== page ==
Eight months after claiming victory over the rebellious region of Tigray, Ethiopian Prime Minister Abiy Ahmedhas been beaten into a shock retreat, his forces ejected from the regional capital after a lightning rebel offensive that could change the shape of geopolitics across the strategically vital Horn of Africa.
On Tuesday, jubilant crowds poured onto the streets of Tigray’s regional capital, Mekelle, to welcome fighters from the Tigray Defence Forces who quickly took full control of the city. Troops from neighboring Eritrea, which crossed the border in November to help Ethiopian government and militia forces occupy the region, had retreated from other Tigrayan towns, eyewitnesses said.
As regional government officials appointed by Mr. Ahmed fled south in armed convoys on Monday, the prime minister called for a temporary cease-fire. Tigrayan forces, which spent months regrouping and recruiting new fighters before launching a rolling counterattack, vowed on Tuesday to cross state and national borders to pursue Eritrean and Ethiopian forces if required.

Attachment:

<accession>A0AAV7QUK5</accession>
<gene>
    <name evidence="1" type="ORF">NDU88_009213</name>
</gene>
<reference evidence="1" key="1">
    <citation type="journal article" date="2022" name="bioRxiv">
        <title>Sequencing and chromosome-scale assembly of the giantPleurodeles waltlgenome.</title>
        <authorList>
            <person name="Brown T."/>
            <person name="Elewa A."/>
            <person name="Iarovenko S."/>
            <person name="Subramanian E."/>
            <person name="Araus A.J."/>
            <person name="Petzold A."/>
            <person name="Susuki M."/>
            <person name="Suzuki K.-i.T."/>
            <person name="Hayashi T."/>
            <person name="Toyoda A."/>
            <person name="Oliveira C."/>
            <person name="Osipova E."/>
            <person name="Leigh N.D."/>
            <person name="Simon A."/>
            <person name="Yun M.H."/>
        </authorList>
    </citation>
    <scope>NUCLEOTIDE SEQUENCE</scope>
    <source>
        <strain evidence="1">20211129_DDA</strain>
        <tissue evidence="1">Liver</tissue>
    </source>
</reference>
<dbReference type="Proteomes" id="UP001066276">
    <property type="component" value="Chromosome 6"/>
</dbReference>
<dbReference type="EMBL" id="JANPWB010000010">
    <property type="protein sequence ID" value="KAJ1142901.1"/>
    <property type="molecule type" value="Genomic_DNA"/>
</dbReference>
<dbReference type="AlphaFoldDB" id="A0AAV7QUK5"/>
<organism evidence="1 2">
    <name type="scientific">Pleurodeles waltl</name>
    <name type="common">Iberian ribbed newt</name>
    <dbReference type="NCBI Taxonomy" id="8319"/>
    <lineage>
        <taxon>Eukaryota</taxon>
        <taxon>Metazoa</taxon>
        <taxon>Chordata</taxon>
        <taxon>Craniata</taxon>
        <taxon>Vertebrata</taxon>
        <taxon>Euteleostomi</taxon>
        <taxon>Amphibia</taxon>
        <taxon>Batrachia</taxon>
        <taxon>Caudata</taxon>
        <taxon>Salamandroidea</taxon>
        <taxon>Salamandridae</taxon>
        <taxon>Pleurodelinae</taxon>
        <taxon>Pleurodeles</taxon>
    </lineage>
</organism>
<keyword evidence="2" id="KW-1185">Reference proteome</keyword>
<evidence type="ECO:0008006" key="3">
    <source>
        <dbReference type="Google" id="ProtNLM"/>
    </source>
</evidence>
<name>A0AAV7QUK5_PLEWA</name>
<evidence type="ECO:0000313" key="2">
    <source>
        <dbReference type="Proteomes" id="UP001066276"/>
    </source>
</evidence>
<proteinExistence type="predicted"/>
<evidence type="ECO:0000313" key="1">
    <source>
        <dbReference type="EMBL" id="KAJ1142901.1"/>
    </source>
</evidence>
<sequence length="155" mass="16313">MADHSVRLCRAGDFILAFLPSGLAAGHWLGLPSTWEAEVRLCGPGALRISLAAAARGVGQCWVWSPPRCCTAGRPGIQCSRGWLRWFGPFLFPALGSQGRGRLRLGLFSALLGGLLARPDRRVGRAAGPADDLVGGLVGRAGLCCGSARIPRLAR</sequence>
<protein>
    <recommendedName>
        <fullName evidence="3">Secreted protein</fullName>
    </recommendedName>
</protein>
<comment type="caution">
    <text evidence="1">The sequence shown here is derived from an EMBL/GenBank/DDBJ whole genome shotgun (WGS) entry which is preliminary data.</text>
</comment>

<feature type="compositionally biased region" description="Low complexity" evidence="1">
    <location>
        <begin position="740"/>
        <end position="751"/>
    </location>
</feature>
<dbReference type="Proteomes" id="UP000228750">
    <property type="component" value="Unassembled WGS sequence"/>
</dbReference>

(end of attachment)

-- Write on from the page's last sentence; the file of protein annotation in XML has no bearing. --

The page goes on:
“People are on the streets celebrating the departure of federal forces, they are all jubilating” said one Mekelle resident, reached by telephone. “Everyone is dancing, there is loud music everywhere.”
The capture of Mekelle, which also serves as the de facto capital for many humanitarian-aid agencies operating in the region, marks a decisive shift in a conflict that has reverberated far beyond Ethiopia’s borders to draw in Sudan, Eritrea and the United Arab Emirates. Ethiopia is an important strategic ally of the U.S., which it has helped in missions to neutralize terrorist groups, including al Qaeda and Islamic State, in the region.
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